HBO’s next move should have been pushing Pizzolatto aside and packaging up the True Detective franchise, a template placed in a Google doc, and then have each season be helmed by a different person- whether it’s a writer or director or maybe a team comprised of one of each. So as long as each season feels like True Detective, we’re good and excited because each season will be different. There will be a different voice in the writing and a different visual style. Pizzolatto seems like a dude who takes himself to seriously and that was one of the problems with his version of the show. I think he also was given free reign on the second season, which is always a terrible idea, regardless of the person. Everyone needs a sounding board; someone to bounce off ideas of and someone to steer you in a different direction if needed. I don’t think Drake has this person and Pizzolatto definitely didn’t. If True Detective is going to be passed on from person to person, HBO should closely monitor it. They shouldn’t be confident in the names attached and wait for the final product.
Also, allowing different creative minds into the True Detective Google Doc would open it up more in terms of ideas and locations. The one thing I give Pizzolatto credit for is picking two cool and interesting locations for each seasons. But why not go more off the beaten path or why not venture into different time periods, although I suppose to an extent he did that with the first season. Even still, take a page from Fargo, which is the anthology series everyone should care about and not True Detective, and explore different eras. The murkiness of rural Louisiana and the wide open terrain of California were cool and all, but they also weren’t places we hadn’t seen before. Fargo is digging deep into a part of the country we only saw briefly in the movie. It’s fresh meat. So stage a True Detective in quieter corners of the country. Or not even quieter, just different. Not many people watched The Bridge, which was a shame, but part of the draw of the show was that it took place in an area (the U.S/Mexico border in southern Texas) that we knew about it, but weren’t overly familiar with. It promised a glimpse into life beyond that border and the people whose lives intersected with the drug trafficking that is such a big part of the area. True Detective could do that. Easily.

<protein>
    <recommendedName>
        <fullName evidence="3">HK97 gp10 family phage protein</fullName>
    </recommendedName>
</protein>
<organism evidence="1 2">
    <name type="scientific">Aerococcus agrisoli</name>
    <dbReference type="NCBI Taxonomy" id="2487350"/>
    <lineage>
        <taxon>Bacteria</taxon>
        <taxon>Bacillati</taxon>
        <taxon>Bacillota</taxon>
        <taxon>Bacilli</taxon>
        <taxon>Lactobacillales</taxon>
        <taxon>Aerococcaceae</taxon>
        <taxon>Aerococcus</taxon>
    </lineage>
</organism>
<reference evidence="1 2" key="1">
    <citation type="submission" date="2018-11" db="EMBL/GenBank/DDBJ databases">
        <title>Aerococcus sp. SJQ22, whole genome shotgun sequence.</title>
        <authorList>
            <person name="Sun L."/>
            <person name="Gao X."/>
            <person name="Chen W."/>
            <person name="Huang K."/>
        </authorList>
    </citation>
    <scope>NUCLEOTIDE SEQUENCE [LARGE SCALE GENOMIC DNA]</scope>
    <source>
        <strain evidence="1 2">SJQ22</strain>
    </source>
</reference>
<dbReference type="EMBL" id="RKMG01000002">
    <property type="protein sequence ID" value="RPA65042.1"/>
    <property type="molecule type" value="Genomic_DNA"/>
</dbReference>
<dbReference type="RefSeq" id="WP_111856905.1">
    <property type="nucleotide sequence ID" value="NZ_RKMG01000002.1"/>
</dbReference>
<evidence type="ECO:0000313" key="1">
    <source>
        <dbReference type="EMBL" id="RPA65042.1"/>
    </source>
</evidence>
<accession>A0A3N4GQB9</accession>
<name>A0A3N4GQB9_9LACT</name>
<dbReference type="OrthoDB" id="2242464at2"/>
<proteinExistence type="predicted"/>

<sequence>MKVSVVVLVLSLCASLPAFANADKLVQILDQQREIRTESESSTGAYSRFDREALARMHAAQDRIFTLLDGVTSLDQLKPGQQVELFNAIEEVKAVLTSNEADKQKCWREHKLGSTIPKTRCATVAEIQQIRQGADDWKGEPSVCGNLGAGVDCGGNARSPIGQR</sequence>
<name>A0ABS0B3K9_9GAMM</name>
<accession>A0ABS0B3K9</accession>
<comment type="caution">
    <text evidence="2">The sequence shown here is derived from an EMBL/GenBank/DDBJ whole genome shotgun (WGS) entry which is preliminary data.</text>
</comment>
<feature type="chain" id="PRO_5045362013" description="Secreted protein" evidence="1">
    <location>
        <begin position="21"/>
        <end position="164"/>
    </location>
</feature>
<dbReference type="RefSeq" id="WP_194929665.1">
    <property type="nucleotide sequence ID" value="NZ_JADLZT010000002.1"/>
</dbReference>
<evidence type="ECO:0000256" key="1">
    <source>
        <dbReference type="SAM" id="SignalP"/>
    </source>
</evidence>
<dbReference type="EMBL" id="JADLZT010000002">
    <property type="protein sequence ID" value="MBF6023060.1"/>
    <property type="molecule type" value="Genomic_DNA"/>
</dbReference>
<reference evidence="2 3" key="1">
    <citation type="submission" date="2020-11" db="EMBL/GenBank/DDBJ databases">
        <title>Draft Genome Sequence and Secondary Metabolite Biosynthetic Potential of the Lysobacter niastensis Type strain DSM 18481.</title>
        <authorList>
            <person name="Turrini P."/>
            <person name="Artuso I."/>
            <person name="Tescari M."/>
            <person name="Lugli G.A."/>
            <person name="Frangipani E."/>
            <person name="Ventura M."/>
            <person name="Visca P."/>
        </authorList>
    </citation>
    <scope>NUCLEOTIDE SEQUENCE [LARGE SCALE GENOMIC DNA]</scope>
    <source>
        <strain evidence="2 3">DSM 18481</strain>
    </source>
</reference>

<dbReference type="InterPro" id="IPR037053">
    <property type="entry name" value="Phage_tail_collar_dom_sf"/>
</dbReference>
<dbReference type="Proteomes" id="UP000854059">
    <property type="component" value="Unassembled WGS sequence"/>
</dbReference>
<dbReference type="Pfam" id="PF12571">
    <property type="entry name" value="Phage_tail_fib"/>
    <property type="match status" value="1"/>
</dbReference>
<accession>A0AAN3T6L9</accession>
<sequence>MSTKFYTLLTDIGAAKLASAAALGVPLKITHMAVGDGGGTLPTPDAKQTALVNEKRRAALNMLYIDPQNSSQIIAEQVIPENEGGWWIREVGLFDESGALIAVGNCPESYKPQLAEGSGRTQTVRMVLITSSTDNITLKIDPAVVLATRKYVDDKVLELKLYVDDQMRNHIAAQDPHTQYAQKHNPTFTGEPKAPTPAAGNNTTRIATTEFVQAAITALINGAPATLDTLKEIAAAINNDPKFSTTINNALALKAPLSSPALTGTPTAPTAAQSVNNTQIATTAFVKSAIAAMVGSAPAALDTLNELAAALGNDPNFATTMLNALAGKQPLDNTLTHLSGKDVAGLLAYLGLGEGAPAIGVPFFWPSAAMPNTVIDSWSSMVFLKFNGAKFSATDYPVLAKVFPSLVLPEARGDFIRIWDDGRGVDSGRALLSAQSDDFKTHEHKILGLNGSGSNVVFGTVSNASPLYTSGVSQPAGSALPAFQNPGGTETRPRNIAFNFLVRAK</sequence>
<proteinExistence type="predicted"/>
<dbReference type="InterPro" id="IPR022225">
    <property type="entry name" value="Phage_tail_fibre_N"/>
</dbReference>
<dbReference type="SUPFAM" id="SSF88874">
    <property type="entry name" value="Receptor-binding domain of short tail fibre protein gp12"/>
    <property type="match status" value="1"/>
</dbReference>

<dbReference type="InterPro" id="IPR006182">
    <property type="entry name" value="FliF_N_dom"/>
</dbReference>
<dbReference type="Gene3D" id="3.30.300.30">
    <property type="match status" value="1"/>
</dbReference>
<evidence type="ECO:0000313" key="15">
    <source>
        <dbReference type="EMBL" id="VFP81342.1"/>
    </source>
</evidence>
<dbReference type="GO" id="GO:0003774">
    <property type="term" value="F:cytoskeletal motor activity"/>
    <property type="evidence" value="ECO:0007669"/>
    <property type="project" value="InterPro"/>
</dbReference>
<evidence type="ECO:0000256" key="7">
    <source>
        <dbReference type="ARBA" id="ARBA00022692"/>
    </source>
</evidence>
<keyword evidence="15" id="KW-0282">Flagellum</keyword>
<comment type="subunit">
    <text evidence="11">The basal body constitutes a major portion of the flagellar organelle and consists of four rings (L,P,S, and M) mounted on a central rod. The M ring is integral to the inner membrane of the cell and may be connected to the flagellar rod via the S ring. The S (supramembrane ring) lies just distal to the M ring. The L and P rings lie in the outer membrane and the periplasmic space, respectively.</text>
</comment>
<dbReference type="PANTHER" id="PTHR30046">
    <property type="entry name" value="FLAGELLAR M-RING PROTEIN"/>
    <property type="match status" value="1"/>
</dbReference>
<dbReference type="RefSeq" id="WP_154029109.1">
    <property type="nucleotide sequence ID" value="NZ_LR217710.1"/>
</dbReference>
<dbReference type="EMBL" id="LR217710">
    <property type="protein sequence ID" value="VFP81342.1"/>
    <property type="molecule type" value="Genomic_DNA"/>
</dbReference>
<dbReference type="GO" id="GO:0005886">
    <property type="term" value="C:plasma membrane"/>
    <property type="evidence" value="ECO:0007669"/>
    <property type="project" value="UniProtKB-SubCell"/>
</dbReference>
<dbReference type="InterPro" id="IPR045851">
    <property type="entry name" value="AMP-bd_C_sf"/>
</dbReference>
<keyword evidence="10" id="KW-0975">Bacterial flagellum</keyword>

Whether it’s the panhandle of Florida (truckers! cigarette boat racing! country music!) or the islands off the coast of Maine (drug-running lobstermen! surfers! small-town government!) or in the shadow of the College Baseball World Series in Omaha, Nebraska (gamblers! college athletes! former friends of 311!) or among the small ski towns tucked away within the Rocky Mountains (ski bums! mysterious tourists! hermits!) the possibilities could be endless. I don’t think Pizzolatto would have gone to those places. But other people might have; people drawn to locations instead of the played out idea of broken down men wondering what it means to be a man.
Anthology series do seem to be gaining in popularity now, so maybe something like True Detective gets brought back to life again. We can only hope. In the meantime, we save some hope for Pizzolatto and that maybe he learned something from the dumpster fire that was the second season of True Detective. The show was his idea to begin with. That counts for something. But not everything.
One oh shit, can ruin a million attaboys. But it doesn’t necessarily ruin the person at the center of it.
Not yet at least.